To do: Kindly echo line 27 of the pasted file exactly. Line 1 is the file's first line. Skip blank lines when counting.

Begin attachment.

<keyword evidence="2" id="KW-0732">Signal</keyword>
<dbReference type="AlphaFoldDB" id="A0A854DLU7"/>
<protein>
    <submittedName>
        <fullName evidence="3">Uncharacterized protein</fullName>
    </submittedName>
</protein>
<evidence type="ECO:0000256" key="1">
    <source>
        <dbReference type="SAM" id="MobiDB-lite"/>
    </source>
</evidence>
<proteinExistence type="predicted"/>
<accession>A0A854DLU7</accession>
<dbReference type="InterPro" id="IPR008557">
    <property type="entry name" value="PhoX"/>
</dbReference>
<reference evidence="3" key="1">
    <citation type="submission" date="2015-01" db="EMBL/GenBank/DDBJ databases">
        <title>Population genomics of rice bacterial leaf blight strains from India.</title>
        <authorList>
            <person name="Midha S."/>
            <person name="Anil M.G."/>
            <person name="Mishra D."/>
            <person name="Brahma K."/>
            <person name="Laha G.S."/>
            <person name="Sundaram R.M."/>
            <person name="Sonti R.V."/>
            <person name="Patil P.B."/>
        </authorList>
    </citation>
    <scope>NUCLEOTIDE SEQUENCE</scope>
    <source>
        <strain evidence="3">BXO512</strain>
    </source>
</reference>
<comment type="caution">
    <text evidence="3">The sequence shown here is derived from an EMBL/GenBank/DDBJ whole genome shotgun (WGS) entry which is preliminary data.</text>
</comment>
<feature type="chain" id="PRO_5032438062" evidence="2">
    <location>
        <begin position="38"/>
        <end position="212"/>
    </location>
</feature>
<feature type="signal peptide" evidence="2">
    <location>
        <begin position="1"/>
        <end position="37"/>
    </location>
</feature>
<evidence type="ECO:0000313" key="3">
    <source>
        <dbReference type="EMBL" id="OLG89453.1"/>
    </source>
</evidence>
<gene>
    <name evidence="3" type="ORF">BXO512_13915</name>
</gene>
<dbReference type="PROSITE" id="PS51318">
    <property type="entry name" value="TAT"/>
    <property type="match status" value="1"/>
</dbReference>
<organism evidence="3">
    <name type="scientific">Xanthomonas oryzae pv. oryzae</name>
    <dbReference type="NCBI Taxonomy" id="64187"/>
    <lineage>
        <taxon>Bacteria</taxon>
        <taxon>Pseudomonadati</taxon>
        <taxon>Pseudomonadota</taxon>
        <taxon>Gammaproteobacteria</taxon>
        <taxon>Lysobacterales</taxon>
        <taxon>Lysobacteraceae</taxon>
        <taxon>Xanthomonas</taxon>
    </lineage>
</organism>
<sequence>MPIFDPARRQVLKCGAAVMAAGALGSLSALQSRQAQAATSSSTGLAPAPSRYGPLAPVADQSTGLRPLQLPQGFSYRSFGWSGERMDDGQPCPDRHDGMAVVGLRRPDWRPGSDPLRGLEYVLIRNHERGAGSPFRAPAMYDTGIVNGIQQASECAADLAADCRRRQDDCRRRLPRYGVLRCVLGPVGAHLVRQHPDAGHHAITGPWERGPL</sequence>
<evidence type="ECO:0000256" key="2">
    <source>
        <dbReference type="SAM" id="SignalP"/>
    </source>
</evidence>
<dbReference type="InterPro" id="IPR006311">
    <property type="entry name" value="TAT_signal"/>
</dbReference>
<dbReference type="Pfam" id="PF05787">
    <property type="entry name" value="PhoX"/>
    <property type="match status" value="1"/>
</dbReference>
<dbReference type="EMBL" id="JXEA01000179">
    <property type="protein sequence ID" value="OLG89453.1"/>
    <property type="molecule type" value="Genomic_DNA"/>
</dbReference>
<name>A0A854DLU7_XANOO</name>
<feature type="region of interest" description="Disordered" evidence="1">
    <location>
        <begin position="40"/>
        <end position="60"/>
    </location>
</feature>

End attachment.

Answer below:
            <person name="Sundaram R.M."/>